Guest Post by Scott Carlson
On a recent trip to a local bookstore I was having trouble finding a particular title. Not seeing any nearby store associates, I walked to the centrally-located Help Desk hoping to find some assistance. Unfortunately the Help Desk was not staffed and there were already two customers queued up ahead of me. Noticing two idle associates at the checkout counter, I walked there and asked one of them to check if the title was in stock. After a brief title search she indicated that the book was indeed out of stock but that it could be ordered – not by her but back at the Help Desk. I walked by the still unstaffed Help Desk with two customers in line and left the store empty-handed wondering why it was so difficult to do this relatively simple task—and whether I would be returning anytime soon.
On the outside, the store seemed like it would pass any customer experience test: the store looked great and the staff was friendly and likely executing their duties as defined. But while clean stores and friendly and competent employees are of course key elements of any good customer experience, customer experience goes much deeper than that.
Understanding this customer journey begs the question “How could this customer experience have been made easier?” And that’s at the root of understanding not only this individual experience, but how to improve customer experience as a whole: it’s not just about friendly staff, but competent staff who are able to make getting from Point A to Point B as simple and painless as possible. Continuing to ask ‘Why?’ helps to highlight candidate enhancements involving operational processes, job duties, and/or technologies that could have made the journey quicker, easier, and would have accomplished the mission.
One of the ways to accomplish this is to reinforce a culture of empowerment where employees are encouraged to take care of the customer’s needs whenever possible rather than implying ‘your need is not my job responsibility and good luck finding the right person to help’ as the customer is sent away. Instead of requiring a customer to tell his story multiple times to multiple representatives, focus on ways to empower employees to meet customer needs quickly and efficiently with the intent that customer expectations are at minimum met and ideally exceeded. Failing to be easy to work with is one of the easiest ways to send customers to your competition.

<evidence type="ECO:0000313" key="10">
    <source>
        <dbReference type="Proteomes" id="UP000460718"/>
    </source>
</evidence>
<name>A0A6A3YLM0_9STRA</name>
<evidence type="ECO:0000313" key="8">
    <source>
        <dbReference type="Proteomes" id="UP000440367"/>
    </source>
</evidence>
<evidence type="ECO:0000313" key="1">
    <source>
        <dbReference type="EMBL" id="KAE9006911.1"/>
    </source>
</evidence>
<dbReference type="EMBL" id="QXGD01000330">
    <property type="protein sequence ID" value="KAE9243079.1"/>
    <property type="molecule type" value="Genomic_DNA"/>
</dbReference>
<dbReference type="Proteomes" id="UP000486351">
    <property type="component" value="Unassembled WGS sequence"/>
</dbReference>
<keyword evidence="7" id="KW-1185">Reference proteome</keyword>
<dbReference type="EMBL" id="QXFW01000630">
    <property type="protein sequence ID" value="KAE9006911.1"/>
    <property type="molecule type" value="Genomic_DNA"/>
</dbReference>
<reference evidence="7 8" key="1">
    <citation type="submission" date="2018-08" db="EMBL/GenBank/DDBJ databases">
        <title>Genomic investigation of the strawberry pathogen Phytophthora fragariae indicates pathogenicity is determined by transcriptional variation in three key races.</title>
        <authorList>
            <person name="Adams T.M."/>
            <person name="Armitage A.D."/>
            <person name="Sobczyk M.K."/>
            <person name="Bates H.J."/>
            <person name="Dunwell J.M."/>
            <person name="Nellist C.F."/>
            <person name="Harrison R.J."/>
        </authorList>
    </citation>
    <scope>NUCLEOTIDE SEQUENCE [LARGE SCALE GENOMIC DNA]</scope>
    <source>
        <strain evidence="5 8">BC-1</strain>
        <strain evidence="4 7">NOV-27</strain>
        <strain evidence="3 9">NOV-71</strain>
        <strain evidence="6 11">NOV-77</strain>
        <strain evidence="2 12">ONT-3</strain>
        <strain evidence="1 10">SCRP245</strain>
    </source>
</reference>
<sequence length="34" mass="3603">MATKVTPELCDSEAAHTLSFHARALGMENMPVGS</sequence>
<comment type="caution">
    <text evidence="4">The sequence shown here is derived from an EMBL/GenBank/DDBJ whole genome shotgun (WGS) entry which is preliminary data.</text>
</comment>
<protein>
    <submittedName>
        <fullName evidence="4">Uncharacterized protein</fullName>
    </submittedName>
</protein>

In their book Outside In, Harley Manning and Kerry Bodine use the illustration of a Customer Experience Pyramid. Much like Maslow’s Hierarchy of Needs, it indicates multiple levels of customer experience, each building on the other. To deliver an experience that goes beyond simply meeting basic customer needs, we need to next focus on being easy to work with. In fact, unless your business is a monopoly you should consider being easy to do business with as an ‘ante’ simply to have a seat at the table if you hope to win your customers’ business.
So what does it mean to be easy to work with? Apple has been a consistent leader when it comes to user interface ease of use. While an intuitive, easy-to-use interface is a very important product attribute, if we want to ingrain an ‘easy to work with’ philosophy within our entire organization we must think holistically about all the customer touchpoints throughout the customer journey and seek out ways to simplify processes.
Journey mapping exercises can help to identify the customer’s actual ‘As Is’ process as they interact with your brand. Journey maps can help to highlight areas of opportunity where processes might be complex or cumbersome, leading us to question how we might make customer experiences simpler and more satisfying. The sticking points discovered in this process can help to inform where to streamline customer interactions.
At the end of the day, a customer’s interaction with an organization is about more than the surface aspects—it’s truly about the customer’s entire experience.